Ian Fishwick, sterling corporate bond fund manager, Fidelity

Why should sterling bond investors stay put in 2011? Overall, we believe there is still quite a lot of value built into pricing. UK bonds are pricing in a rapid increase in interest rates that might not happen and corporate collapses that may not happen. It is very much a valuation story on both fronts.

Corporate bonds are attractive because corporate spreads are still quite wide. Since the bottom of the recession, there has been a steady recovery and spreads have halved since the worst point in 2009 but they are still double the level they were at the end of 2007, particularly at the longer end of the curve. We think single A and triple B are attractive and there is still scope for a bit of capital yield as well.

The UK has a problem in that inflation is uncomfortably high but we do not see the conditions in place to lead to anything like a 1970s-style inflation situation.

The inflation story is not as bleak as it may look at first glance. The economy as a whole has a problem and the growth versus inflation trade-off has got worse over the year but I think that lower interest rates rather than the higher yields will be more likely in the future.

Although inflation is in the background, we will not get significantly higher interest rates in the UK and anyway we have already got interest rate increases priced into the bond market.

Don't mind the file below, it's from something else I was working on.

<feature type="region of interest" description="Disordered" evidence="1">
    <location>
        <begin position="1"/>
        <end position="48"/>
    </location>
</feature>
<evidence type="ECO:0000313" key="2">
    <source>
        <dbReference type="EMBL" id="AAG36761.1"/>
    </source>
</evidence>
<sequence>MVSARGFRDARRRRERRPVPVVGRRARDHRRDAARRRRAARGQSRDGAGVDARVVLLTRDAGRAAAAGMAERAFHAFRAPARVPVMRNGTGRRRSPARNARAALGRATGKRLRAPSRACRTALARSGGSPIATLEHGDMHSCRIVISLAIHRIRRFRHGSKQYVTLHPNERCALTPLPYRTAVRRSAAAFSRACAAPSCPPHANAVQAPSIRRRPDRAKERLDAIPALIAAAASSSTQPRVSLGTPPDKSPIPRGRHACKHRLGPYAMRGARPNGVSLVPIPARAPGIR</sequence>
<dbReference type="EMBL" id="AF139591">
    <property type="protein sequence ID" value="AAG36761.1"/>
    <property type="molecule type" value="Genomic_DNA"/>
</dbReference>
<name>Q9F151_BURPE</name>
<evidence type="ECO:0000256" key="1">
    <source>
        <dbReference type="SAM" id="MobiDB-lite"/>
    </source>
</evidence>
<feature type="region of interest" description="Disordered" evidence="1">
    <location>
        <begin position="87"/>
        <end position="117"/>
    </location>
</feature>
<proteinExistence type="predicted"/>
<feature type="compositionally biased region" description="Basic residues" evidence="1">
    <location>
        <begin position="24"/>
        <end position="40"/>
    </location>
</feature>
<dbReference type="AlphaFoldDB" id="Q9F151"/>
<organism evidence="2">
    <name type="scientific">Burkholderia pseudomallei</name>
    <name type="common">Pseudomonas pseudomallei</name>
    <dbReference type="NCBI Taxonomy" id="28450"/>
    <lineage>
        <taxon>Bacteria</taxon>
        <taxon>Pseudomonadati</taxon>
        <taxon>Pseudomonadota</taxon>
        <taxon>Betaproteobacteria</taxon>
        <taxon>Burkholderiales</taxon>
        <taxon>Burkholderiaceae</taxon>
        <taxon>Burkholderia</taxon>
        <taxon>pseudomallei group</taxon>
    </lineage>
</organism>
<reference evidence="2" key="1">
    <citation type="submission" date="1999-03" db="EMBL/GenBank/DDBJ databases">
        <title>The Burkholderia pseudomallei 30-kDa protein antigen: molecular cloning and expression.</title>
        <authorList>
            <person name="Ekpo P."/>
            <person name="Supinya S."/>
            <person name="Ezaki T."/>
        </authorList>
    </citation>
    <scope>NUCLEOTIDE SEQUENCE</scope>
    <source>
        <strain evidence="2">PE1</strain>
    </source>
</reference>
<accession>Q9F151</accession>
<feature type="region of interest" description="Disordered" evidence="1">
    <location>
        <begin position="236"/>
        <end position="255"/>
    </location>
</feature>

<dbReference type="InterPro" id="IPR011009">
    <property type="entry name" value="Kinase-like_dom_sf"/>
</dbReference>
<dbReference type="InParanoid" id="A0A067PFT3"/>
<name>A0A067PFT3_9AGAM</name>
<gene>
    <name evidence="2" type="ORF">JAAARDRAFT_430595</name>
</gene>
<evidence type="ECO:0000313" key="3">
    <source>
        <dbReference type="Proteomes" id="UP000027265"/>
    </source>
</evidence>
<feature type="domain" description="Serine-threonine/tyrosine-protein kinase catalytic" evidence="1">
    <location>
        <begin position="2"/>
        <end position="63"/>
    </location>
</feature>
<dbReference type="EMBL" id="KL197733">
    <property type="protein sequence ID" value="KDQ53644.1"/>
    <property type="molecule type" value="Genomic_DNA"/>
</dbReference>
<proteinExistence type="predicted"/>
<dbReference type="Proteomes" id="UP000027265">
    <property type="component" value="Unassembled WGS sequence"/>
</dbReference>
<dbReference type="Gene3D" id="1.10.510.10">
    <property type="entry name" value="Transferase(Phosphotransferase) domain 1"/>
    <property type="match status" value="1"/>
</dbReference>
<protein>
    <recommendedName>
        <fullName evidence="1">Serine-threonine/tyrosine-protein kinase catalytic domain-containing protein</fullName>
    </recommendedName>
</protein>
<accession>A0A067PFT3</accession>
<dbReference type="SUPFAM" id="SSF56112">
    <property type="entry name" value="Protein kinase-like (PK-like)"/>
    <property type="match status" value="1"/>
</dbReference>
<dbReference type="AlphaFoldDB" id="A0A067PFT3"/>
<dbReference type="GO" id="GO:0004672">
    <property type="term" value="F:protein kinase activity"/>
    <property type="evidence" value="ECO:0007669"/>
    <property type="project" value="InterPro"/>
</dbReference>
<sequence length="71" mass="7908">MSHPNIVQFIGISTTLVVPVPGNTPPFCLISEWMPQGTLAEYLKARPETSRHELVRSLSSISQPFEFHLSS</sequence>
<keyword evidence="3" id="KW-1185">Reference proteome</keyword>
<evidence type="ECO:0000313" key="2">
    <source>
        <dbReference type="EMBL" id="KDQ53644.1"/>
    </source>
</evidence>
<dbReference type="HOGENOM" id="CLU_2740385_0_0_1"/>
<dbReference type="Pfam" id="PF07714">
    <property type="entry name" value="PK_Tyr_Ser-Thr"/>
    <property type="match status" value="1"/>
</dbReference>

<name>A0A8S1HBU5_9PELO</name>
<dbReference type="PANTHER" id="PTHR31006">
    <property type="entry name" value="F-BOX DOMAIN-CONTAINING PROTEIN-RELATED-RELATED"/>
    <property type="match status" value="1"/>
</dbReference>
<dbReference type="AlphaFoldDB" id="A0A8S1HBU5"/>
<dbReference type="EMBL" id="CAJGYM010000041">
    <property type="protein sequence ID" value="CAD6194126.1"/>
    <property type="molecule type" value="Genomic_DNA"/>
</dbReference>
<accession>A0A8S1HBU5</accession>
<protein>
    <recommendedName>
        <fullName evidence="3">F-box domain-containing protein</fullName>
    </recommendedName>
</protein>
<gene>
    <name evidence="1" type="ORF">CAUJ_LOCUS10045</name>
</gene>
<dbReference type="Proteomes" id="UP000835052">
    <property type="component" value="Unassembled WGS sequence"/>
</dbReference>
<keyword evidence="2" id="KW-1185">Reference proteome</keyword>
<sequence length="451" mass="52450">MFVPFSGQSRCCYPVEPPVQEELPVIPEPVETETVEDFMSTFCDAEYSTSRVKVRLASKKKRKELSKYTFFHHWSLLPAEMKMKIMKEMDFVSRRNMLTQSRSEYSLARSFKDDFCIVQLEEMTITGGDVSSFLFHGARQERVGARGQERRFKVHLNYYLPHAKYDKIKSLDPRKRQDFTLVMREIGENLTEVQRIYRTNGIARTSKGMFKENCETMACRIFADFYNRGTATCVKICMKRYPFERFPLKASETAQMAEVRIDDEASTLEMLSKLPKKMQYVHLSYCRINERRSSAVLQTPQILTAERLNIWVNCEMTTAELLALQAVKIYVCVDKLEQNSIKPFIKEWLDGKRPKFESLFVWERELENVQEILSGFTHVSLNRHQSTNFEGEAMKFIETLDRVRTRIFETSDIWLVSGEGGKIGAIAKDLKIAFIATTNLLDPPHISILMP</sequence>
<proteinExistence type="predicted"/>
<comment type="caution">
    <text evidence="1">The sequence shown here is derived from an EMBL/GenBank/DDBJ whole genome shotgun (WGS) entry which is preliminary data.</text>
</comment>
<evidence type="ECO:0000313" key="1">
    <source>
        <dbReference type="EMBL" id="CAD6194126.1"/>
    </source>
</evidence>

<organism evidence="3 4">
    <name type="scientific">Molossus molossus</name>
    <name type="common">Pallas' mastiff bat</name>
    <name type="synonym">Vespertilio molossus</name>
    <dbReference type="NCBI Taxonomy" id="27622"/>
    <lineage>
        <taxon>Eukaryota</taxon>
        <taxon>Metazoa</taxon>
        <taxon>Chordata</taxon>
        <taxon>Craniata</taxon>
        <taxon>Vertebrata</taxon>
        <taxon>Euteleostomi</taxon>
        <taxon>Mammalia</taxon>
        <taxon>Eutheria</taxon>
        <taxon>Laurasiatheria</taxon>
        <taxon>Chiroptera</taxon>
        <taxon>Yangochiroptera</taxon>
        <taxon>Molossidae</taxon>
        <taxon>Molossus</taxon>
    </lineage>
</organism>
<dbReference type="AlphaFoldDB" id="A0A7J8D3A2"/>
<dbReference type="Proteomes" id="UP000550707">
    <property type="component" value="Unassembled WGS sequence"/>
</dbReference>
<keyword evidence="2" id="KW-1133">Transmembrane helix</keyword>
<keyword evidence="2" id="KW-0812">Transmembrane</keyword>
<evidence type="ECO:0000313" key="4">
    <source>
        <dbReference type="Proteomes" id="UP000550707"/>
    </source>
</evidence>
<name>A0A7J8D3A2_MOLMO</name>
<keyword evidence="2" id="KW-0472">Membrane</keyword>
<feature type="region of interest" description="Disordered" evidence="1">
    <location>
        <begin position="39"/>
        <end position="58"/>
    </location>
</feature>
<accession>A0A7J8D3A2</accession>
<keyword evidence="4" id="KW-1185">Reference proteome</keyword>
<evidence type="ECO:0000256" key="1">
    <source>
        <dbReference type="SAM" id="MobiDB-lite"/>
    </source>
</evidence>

The ideal target for us is high-yielding but fairly defen-sive sectors, such as telecoms companies, and we have just taken positions in a train rolling stock company.

We like cashflows that are predictable and defensive because if we have a slowdown in the economy, they will remain steady, which is why we are avoiding discretionary consumer spending companies.

Credit spreads can still offer value

Paul Shuttleworth

Paul Shuttleworth, head of sterling fixed income, BlackRock

Inflation has been the subject of a lot of media attention, with a headline CPI rate of 4.4 per cent and RPI at 5.5 per cent. Against a target of 2 per cent, that is high. We concur with the majority of those on the Bank of England monetary policy committee who say the drivers of that inflation are external. We have seen a 25 to 30 per cent fall in sterling, rising prices for commodities, food and fuel and increases in taxation all adding to pressure.

If that had fed into secondary pressures we would be more concerned but we are not seeing it feed through to wage inflation in a significant way. Provided there are no external shocks, inflation should come down towards the back end of the year.

Unemployment is at 8 per cent and we are not expecting to see it come down for some time. That means a prolonged period of sub-trend growth, which should not be bad for bonds, provided inflation comes down.

Credit spreads in the mid-1990s, after the recession of the early 1990s, were a quarter of what they are today. In 2009 and 2010, there was a lot of low-hanging fruit and the easy returns have been made but some credit spreads still offer good value.

We like insurance companies, as they are safer and more transparent than the banking sector which faces a lot of regulatory hurdles.

Banks have to deal with the higher capital requirements of Basel III and the risks of peripheral Europe, where some could be forced to take losses.

We see a lot of value in securitisation and in telecoms. We are not attracted by utilities because while the quality is there, the returns are not high enough.

We believe there are good opportunities out there and, with active management, corporate bond funds should post good returns this year.